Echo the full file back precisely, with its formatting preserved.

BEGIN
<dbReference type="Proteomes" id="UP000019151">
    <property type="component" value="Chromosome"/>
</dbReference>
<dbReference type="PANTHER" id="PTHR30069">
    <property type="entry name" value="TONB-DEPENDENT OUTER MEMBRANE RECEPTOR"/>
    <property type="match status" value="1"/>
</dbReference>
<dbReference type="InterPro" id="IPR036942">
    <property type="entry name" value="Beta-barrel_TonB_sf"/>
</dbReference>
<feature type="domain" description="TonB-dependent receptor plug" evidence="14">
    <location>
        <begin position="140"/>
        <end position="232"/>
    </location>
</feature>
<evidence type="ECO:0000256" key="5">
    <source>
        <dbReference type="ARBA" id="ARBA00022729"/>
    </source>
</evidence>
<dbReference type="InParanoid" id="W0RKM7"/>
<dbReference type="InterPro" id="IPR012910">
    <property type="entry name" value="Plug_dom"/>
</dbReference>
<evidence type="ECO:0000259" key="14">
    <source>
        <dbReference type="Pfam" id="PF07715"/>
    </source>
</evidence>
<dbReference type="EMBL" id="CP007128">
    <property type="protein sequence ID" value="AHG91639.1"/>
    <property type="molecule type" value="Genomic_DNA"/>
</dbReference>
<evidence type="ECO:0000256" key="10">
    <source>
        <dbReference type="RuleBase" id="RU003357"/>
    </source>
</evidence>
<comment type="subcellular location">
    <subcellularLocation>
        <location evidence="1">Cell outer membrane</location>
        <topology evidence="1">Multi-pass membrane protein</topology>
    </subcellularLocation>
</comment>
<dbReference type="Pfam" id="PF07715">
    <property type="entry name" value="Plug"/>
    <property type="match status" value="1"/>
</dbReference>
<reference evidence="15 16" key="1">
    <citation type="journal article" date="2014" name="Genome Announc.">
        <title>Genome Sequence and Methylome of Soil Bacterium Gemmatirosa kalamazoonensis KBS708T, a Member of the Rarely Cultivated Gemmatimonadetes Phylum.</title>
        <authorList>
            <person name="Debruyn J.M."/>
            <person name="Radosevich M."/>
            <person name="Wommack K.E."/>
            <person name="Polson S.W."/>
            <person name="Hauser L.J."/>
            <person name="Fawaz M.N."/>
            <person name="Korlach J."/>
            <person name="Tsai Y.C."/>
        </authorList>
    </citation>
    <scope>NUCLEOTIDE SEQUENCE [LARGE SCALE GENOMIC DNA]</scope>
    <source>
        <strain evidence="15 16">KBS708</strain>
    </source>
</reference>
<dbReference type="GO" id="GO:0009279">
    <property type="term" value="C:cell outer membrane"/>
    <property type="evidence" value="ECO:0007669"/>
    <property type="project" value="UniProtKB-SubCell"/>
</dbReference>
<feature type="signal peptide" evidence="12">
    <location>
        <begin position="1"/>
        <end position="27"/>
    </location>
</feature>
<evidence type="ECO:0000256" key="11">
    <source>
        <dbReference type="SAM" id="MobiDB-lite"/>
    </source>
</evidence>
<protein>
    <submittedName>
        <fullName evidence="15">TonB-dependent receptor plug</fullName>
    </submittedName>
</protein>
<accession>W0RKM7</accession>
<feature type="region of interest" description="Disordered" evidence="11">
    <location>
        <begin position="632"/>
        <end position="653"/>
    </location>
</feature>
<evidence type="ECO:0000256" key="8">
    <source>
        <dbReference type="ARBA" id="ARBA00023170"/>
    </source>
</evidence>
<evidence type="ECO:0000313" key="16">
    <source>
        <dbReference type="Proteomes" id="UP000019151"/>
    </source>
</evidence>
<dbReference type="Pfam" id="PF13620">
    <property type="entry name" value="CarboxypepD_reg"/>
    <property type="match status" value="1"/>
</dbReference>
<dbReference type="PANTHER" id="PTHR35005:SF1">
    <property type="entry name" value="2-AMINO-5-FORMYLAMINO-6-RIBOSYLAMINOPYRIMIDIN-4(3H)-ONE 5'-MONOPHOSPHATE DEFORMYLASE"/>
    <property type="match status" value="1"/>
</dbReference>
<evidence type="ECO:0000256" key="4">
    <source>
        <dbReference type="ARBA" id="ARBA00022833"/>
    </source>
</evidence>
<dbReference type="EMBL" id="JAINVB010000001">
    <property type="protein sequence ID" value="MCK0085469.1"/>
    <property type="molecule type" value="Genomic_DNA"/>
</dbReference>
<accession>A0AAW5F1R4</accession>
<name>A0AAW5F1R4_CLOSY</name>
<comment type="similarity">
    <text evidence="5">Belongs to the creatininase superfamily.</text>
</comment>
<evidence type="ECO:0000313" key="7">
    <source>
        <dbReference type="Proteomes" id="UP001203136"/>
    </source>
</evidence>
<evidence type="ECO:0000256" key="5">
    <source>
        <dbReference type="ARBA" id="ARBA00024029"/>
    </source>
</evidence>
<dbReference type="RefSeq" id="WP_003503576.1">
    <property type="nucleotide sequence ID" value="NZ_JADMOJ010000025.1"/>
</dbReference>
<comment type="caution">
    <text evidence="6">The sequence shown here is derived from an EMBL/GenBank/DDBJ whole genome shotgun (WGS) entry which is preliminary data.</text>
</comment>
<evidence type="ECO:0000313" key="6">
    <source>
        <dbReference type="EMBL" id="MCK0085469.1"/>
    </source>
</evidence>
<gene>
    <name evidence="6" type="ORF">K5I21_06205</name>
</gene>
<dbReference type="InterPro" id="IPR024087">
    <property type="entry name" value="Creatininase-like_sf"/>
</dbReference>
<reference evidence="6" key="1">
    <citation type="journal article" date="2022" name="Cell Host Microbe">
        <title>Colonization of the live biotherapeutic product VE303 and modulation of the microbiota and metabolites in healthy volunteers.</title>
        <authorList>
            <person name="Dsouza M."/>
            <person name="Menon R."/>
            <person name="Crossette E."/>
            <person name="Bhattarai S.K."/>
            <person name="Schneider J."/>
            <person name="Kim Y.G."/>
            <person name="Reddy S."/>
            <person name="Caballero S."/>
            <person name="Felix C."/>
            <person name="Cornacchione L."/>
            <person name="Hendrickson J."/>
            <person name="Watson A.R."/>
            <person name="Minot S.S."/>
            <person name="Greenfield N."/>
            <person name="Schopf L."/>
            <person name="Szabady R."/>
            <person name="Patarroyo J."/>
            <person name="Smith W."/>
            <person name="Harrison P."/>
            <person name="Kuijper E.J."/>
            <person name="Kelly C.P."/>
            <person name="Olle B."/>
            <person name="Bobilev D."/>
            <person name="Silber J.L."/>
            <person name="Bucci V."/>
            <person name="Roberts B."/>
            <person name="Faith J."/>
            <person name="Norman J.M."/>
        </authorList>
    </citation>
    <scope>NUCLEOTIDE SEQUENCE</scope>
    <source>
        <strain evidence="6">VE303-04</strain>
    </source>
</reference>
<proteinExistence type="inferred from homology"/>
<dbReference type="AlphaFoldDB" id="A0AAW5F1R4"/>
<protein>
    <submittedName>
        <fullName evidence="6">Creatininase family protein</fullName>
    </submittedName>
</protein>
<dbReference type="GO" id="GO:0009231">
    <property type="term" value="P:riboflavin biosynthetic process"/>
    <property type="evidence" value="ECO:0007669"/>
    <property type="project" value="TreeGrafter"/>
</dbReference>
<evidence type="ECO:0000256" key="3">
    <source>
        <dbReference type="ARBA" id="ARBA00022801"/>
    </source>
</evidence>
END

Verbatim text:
<dbReference type="Proteomes" id="UP000019151">
    <property type="component" value="Chromosome"/>
</dbReference>
<dbReference type="PANTHER" id="PTHR30069">
    <property type="entry name" value="TONB-DEPENDENT OUTER MEMBRANE RECEPTOR"/>
    <property type="match status" value="1"/>
</dbReference>
<dbReference type="InterPro" id="IPR036942">
    <property type="entry name" value="Beta-barrel_TonB_sf"/>
</dbReference>
<feature type="domain" description="TonB-dependent receptor plug" evidence="14">
    <location>
        <begin position="140"/>
        <end position="232"/>
    </location>
</feature>
<evidence type="ECO:0000256" key="5">
    <source>
        <dbReference type="ARBA" id="ARBA00022729"/>
    </source>
</evidence>
<dbReference type="InParanoid" id="W0RKM7"/>
<dbReference type="InterPro" id="IPR012910">
    <property type="entry name" value="Plug_dom"/>
</dbReference>
<evidence type="ECO:0000259" key="14">
    <source>
        <dbReference type="Pfam" id="PF07715"/>
    </source>
</evidence>
<dbReference type="EMBL" id="CP007128">
    <property type="protein sequence ID" value="AHG91639.1"/>
    <property type="molecule type" value="Genomic_DNA"/>
</dbReference>
<evidence type="ECO:0000256" key="10">
    <source>
        <dbReference type="RuleBase" id="RU003357"/>
    </source>
</evidence>
<comment type="subcellular location">
    <subcellularLocation>
        <location evidence="1">Cell outer membrane</location>
        <topology evidence="1">Multi-pass membrane protein</topology>
    </subcellularLocation>
</comment>
<dbReference type="Pfam" id="PF07715">
    <property type="entry name" value="Plug"/>
    <property type="match status" value="1"/>
</dbReference>
<reference evidence="15 16" key="1">
    <citation type="journal article" date="2014" name="Genome Announc.">
        <title>Genome Sequence and Methylome of Soil Bacterium Gemmatirosa kalamazoonensis KBS708T, a Member of the Rarely Cultivated Gemmatimonadetes Phylum.</title>
        <authorList>
            <person name="Debruyn J.M."/>
            <person name="Radosevich M."/>
            <person name="Wommack K.E."/>
            <person name="Polson S.W."/>
            <person name="Hauser L.J."/>
            <person name="Fawaz M.N."/>
            <person name="Korlach J."/>
            <person name="Tsai Y.C."/>
        </authorList>
    </citation>
    <scope>NUCLEOTIDE SEQUENCE [LARGE SCALE GENOMIC DNA]</scope>
    <source>
        <strain evidence="15 16">KBS708</strain>
    </source>
</reference>
<dbReference type="GO" id="GO:0009279">
    <property type="term" value="C:cell outer membrane"/>
    <property type="evidence" value="ECO:0007669"/>
    <property type="project" value="UniProtKB-SubCell"/>
</dbReference>
<feature type="signal peptide" evidence="12">
    <location>
        <begin position="1"/>
        <end position="27"/>
    </location>
</feature>
<evidence type="ECO:0000256" key="11">
    <source>
        <dbReference type="SAM" id="MobiDB-lite"/>
    </source>
</evidence>
<protein>
    <submittedName>
        <fullName evidence="15">TonB-dependent receptor plug</fullName>
    </submittedName>
</protein>
<accession>W0RKM7</accession>
<feature type="region of interest" description="Disordered" evidence="11">
    <location>
        <begin position="632"/>
        <end position="653"/>
    </location>
</feature>
<evidence type="ECO:0000256" key="8">
    <source>
        <dbReference type="ARBA" id="ARBA00023170"/>
    </source>
</evidence>
<evidence type="ECO:0000313" key="16">
    <source>
        <dbReference type="Proteomes" id="UP000019151"/>
    </source>
</evidence>
<dbReference type="Pfam" id="PF13620">
    <property type="entry name" value="CarboxypepD_reg"/>
    <property type="match status" value="1"/>
</dbReference>
<dbReference type="PANTHER" id="PTHR35005:SF1">
    <property type="entry name" value="2-AMINO-5-FORMYLAMINO-6-RIBOSYLAMINOPYRIMIDIN-4(3H)-ONE 5'-MONOPHOSPHATE DEFORMYLASE"/>
    <property type="match status" value="1"/>
</dbReference>
<evidence type="ECO:0000256" key="4">
    <source>
        <dbReference type="ARBA" id="ARBA00022833"/>
    </source>
</evidence>
<dbReference type="EMBL" id="JAINVB010000001">
    <property type="protein sequence ID" value="MCK0085469.1"/>
    <property type="molecule type" value="Genomic_DNA"/>
</dbReference>
<accession>A0AAW5F1R4</accession>
<name>A0AAW5F1R4_CLOSY</name>
<comment type="similarity">
    <text evidence="5">Belongs to the creatininase superfamily.</text>
</comment>
<evidence type="ECO:0000313" key="7">
    <source>
        <dbReference type="Proteomes" id="UP001203136"/>
    </source>
</evidence>
<evidence type="ECO:0000256" key="5">
    <source>
        <dbReference type="ARBA" id="ARBA00024029"/>
    </source>
</evidence>
<dbReference type="RefSeq" id="WP_003503576.1">
    <property type="nucleotide sequence ID" value="NZ_JADMOJ010000025.1"/>
</dbReference>
<comment type="caution">
    <text evidence="6">The sequence shown here is derived from an EMBL/GenBank/DDBJ whole genome shotgun (WGS) entry which is preliminary data.</text>
</comment>
<evidence type="ECO:0000313" key="6">
    <source>
        <dbReference type="EMBL" id="MCK0085469.1"/>
    </source>
</evidence>
<gene>
    <name evidence="6" type="ORF">K5I21_06205</name>
</gene>
<dbReference type="InterPro" id="IPR024087">
    <property type="entry name" value="Creatininase-like_sf"/>
</dbReference>
<reference evidence="6" key="1">
    <citation type="journal article" date="2022" name="Cell Host Microbe">
        <title>Colonization of the live biotherapeutic product VE303 and modulation of the microbiota and metabolites in healthy volunteers.</title>
        <authorList>
            <person name="Dsouza M."/>
            <person name="Menon R."/>
            <person name="Crossette E."/>
            <person name="Bhattarai S.K."/>
            <person name="Schneider J."/>
            <person name="Kim Y.G."/>
            <person name="Reddy S."/>
            <person name="Caballero S."/>
            <person name="Felix C."/>
            <person name="Cornacchione L."/>
            <person name="Hendrickson J."/>
            <person name="Watson A.R."/>
            <person name="Minot S.S."/>
            <person name="Greenfield N."/>
            <person name="Schopf L."/>
            <person name="Szabady R."/>
            <person name="Patarroyo J."/>
            <person name="Smith W."/>
            <person name="Harrison P."/>
            <person name="Kuijper E.J."/>
            <person name="Kelly C.P."/>
            <person name="Olle B."/>
            <person name="Bobilev D."/>
            <person name="Silber J.L."/>
            <person name="Bucci V."/>
            <person name="Roberts B."/>
            <person name="Faith J."/>
            <person name="Norman J.M."/>
        </authorList>
    </citation>
    <scope>NUCLEOTIDE SEQUENCE</scope>
    <source>
        <strain evidence="6">VE303-04</strain>
    </source>
</reference>
<proteinExistence type="inferred from homology"/>
<dbReference type="AlphaFoldDB" id="A0AAW5F1R4"/>
<protein>
    <submittedName>
        <fullName evidence="6">Creatininase family protein</fullName>
    </submittedName>
</protein>
<dbReference type="GO" id="GO:0009231">
    <property type="term" value="P:riboflavin biosynthetic process"/>
    <property type="evidence" value="ECO:0007669"/>
    <property type="project" value="TreeGrafter"/>
</dbReference>
<evidence type="ECO:0000256" key="3">
    <source>
        <dbReference type="ARBA" id="ARBA00022801"/>
    </source>
</evidence>